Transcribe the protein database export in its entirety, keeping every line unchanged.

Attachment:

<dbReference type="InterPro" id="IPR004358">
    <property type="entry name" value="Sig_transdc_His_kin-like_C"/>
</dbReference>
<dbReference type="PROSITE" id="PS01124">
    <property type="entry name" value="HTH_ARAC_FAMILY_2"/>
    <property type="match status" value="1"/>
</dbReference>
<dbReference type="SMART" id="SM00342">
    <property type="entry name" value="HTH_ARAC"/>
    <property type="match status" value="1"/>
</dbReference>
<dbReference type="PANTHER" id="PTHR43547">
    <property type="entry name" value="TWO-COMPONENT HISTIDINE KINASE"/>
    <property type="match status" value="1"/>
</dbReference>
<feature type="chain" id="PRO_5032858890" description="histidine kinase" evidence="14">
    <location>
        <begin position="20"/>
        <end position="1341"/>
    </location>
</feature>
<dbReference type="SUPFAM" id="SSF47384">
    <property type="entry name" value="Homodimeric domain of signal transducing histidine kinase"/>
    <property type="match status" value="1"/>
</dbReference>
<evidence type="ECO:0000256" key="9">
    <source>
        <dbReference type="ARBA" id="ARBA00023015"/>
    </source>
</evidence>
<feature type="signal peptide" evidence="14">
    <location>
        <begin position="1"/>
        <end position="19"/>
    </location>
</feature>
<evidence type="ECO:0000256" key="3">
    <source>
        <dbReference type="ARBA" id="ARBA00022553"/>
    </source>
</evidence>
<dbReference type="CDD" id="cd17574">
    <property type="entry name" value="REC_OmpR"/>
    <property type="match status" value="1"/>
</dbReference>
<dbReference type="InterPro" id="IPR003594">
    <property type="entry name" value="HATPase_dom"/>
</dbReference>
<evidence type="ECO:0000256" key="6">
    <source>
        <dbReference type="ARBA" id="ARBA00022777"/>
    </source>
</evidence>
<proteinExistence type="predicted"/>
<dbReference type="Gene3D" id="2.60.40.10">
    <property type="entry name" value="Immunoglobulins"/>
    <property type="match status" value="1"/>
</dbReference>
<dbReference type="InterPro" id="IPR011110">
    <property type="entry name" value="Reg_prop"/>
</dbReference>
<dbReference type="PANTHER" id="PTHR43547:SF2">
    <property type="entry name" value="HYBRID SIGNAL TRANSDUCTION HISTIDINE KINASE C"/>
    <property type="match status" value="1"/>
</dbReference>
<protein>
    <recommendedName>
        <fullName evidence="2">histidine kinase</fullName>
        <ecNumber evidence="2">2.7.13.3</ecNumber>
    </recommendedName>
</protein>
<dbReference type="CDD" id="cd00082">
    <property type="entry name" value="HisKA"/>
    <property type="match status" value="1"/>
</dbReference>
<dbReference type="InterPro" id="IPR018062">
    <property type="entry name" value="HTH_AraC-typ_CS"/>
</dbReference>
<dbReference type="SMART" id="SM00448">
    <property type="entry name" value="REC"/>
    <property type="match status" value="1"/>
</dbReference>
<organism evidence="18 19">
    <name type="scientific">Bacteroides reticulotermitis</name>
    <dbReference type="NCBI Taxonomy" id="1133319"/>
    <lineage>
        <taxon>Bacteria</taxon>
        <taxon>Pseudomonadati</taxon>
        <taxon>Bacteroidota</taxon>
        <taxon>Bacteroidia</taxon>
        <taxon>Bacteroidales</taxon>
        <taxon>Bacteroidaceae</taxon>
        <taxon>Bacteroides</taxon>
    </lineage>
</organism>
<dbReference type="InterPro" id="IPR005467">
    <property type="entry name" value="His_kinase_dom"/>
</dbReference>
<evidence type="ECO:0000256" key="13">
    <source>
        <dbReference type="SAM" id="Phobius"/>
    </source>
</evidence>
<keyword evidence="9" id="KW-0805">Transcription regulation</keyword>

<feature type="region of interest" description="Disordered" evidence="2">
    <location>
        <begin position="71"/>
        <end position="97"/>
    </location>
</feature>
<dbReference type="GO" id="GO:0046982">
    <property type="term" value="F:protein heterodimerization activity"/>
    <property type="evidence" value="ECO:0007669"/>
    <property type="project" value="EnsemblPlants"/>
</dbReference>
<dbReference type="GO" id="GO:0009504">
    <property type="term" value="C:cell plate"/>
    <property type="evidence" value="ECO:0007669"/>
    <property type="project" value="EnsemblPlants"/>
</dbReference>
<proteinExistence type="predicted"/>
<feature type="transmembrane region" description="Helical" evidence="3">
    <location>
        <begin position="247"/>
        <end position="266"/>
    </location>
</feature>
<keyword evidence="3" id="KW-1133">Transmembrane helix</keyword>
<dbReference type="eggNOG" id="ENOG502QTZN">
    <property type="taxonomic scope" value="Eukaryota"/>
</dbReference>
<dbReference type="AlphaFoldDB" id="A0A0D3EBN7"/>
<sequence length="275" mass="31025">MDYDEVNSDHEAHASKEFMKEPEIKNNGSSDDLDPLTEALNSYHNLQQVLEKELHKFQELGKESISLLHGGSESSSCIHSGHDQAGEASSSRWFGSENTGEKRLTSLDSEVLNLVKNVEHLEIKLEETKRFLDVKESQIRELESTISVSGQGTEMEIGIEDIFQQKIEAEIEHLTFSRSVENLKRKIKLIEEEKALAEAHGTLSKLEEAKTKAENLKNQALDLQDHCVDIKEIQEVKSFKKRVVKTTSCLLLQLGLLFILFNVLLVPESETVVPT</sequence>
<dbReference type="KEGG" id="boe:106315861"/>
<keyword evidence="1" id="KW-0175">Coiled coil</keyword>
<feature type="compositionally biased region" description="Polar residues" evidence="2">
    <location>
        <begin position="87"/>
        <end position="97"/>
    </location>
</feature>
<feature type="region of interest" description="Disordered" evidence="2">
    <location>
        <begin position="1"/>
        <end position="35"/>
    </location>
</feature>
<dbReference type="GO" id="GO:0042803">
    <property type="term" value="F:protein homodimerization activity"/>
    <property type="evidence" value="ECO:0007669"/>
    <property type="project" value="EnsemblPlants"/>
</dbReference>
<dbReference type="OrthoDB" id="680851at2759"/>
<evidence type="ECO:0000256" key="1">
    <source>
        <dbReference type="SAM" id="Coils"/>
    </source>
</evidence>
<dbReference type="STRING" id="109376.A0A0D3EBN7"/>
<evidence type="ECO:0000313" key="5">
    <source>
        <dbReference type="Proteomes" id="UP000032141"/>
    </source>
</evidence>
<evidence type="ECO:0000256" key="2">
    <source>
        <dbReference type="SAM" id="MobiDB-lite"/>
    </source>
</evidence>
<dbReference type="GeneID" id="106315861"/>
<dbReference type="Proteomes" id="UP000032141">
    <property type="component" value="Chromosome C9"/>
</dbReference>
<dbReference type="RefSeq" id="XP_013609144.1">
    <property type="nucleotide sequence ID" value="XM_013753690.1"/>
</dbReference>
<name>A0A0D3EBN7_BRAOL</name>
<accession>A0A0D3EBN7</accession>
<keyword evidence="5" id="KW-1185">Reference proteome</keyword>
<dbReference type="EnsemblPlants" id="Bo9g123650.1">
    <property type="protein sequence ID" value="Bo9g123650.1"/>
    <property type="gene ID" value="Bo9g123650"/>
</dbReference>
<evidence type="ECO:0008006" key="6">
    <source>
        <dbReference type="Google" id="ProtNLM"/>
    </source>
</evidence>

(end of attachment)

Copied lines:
<dbReference type="InterPro" id="IPR004358">
    <property type="entry name" value="Sig_transdc_His_kin-like_C"/>
</dbReference>
<dbReference type="PROSITE" id="PS01124">
    <property type="entry name" value="HTH_ARAC_FAMILY_2"/>
    <property type="match status" value="1"/>
</dbReference>
<dbReference type="SMART" id="SM00342">
    <property type="entry name" value="HTH_ARAC"/>
    <property type="match status" value="1"/>
</dbReference>
<dbReference type="PANTHER" id="PTHR43547">
    <property type="entry name" value="TWO-COMPONENT HISTIDINE KINASE"/>
    <property type="match status" value="1"/>
</dbReference>
<feature type="chain" id="PRO_5032858890" description="histidine kinase" evidence="14">
    <location>
        <begin position="20"/>
        <end position="1341"/>
    </location>
</feature>
<dbReference type="SUPFAM" id="SSF47384">
    <property type="entry name" value="Homodimeric domain of signal transducing histidine kinase"/>
    <property type="match status" value="1"/>
</dbReference>
<evidence type="ECO:0000256" key="9">
    <source>
        <dbReference type="ARBA" id="ARBA00023015"/>
    </source>
</evidence>
<feature type="signal peptide" evidence="14">
    <location>
        <begin position="1"/>
        <end position="19"/>
    </location>
</feature>
<evidence type="ECO:0000256" key="3">
    <source>
        <dbReference type="ARBA" id="ARBA00022553"/>
    </source>
</evidence>
<dbReference type="CDD" id="cd17574">
    <property type="entry name" value="REC_OmpR"/>
    <property type="match status" value="1"/>
</dbReference>
<dbReference type="InterPro" id="IPR003594">
    <property type="entry name" value="HATPase_dom"/>
</dbReference>
<evidence type="ECO:0000256" key="6">
    <source>
        <dbReference type="ARBA" id="ARBA00022777"/>
    </source>
</evidence>
<proteinExistence type="predicted"/>
<dbReference type="Gene3D" id="2.60.40.10">
    <property type="entry name" value="Immunoglobulins"/>
    <property type="match status" value="1"/>
</dbReference>
<dbReference type="InterPro" id="IPR011110">
    <property type="entry name" value="Reg_prop"/>
</dbReference>
<dbReference type="PANTHER" id="PTHR43547:SF2">
    <property type="entry name" value="HYBRID SIGNAL TRANSDUCTION HISTIDINE KINASE C"/>
    <property type="match status" value="1"/>
</dbReference>
<protein>
    <recommendedName>
        <fullName evidence="2">histidine kinase</fullName>
        <ecNumber evidence="2">2.7.13.3</ecNumber>
    </recommendedName>
</protein>
<dbReference type="CDD" id="cd00082">
    <property type="entry name" value="HisKA"/>
    <property type="match status" value="1"/>
</dbReference>
<dbReference type="InterPro" id="IPR018062">
    <property type="entry name" value="HTH_AraC-typ_CS"/>
</dbReference>
<dbReference type="SMART" id="SM00448">
    <property type="entry name" value="REC"/>
    <property type="match status" value="1"/>
</dbReference>
<organism evidence="18 19">
    <name type="scientific">Bacteroides reticulotermitis</name>
    <dbReference type="NCBI Taxonomy" id="1133319"/>
    <lineage>
        <taxon>Bacteria</taxon>
        <taxon>Pseudomonadati</taxon>
        <taxon>Bacteroidota</taxon>
        <taxon>Bacteroidia</taxon>
        <taxon>Bacteroidales</taxon>
        <taxon>Bacteroidaceae</taxon>
        <taxon>Bacteroides</taxon>
    </lineage>
</organism>
<dbReference type="InterPro" id="IPR005467">
    <property type="entry name" value="His_kinase_dom"/>
</dbReference>
<evidence type="ECO:0000256" key="13">
    <source>
        <dbReference type="SAM" id="Phobius"/>
    </source>
</evidence>
<keyword evidence="9" id="KW-0805">Transcription regulation</keyword>

<feature type="region of interest" description="Disordered" evidence="2">
    <location>
        <begin position="71"/>
        <end position="97"/>
    </location>
</feature>
<dbReference type="GO" id="GO:0046982">
    <property type="term" value="F:protein heterodimerization activity"/>
    <property type="evidence" value="ECO:0007669"/>
    <property type="project" value="EnsemblPlants"/>
</dbReference>
<dbReference type="GO" id="GO:0009504">
    <property type="term" value="C:cell plate"/>
    <property type="evidence" value="ECO:0007669"/>
    <property type="project" value="EnsemblPlants"/>
</dbReference>
<proteinExistence type="predicted"/>
<feature type="transmembrane region" description="Helical" evidence="3">
    <location>
        <begin position="247"/>
        <end position="266"/>
    </location>
</feature>
<keyword evidence="3" id="KW-1133">Transmembrane helix</keyword>
<dbReference type="eggNOG" id="ENOG502QTZN">
    <property type="taxonomic scope" value="Eukaryota"/>
</dbReference>
<dbReference type="AlphaFoldDB" id="A0A0D3EBN7"/>
<sequence length="275" mass="31025">MDYDEVNSDHEAHASKEFMKEPEIKNNGSSDDLDPLTEALNSYHNLQQVLEKELHKFQELGKESISLLHGGSESSSCIHSGHDQAGEASSSRWFGSENTGEKRLTSLDSEVLNLVKNVEHLEIKLEETKRFLDVKESQIRELESTISVSGQGTEMEIGIEDIFQQKIEAEIEHLTFSRSVENLKRKIKLIEEEKALAEAHGTLSKLEEAKTKAENLKNQALDLQDHCVDIKEIQEVKSFKKRVVKTTSCLLLQLGLLFILFNVLLVPESETVVPT</sequence>
<dbReference type="KEGG" id="boe:106315861"/>
<keyword evidence="1" id="KW-0175">Coiled coil</keyword>
<feature type="compositionally biased region" description="Polar residues" evidence="2">
    <location>
        <begin position="87"/>
        <end position="97"/>
    </location>
</feature>
<feature type="region of interest" description="Disordered" evidence="2">
    <location>
        <begin position="1"/>
        <end position="35"/>
    </location>
</feature>
<dbReference type="GO" id="GO:0042803">
    <property type="term" value="F:protein homodimerization activity"/>
    <property type="evidence" value="ECO:0007669"/>
    <property type="project" value="EnsemblPlants"/>
</dbReference>
<dbReference type="OrthoDB" id="680851at2759"/>
<evidence type="ECO:0000256" key="1">
    <source>
        <dbReference type="SAM" id="Coils"/>
    </source>
</evidence>
<dbReference type="STRING" id="109376.A0A0D3EBN7"/>
<evidence type="ECO:0000313" key="5">
    <source>
        <dbReference type="Proteomes" id="UP000032141"/>
    </source>
</evidence>
<evidence type="ECO:0000256" key="2">
    <source>
        <dbReference type="SAM" id="MobiDB-lite"/>
    </source>
</evidence>
<dbReference type="GeneID" id="106315861"/>
<dbReference type="Proteomes" id="UP000032141">
    <property type="component" value="Chromosome C9"/>
</dbReference>
<dbReference type="RefSeq" id="XP_013609144.1">
    <property type="nucleotide sequence ID" value="XM_013753690.1"/>
</dbReference>
<name>A0A0D3EBN7_BRAOL</name>
<accession>A0A0D3EBN7</accession>
<keyword evidence="5" id="KW-1185">Reference proteome</keyword>
<dbReference type="EnsemblPlants" id="Bo9g123650.1">
    <property type="protein sequence ID" value="Bo9g123650.1"/>
    <property type="gene ID" value="Bo9g123650"/>
</dbReference>
<evidence type="ECO:0008006" key="6">
    <source>
        <dbReference type="Google" id="ProtNLM"/>
    </source>
</evidence>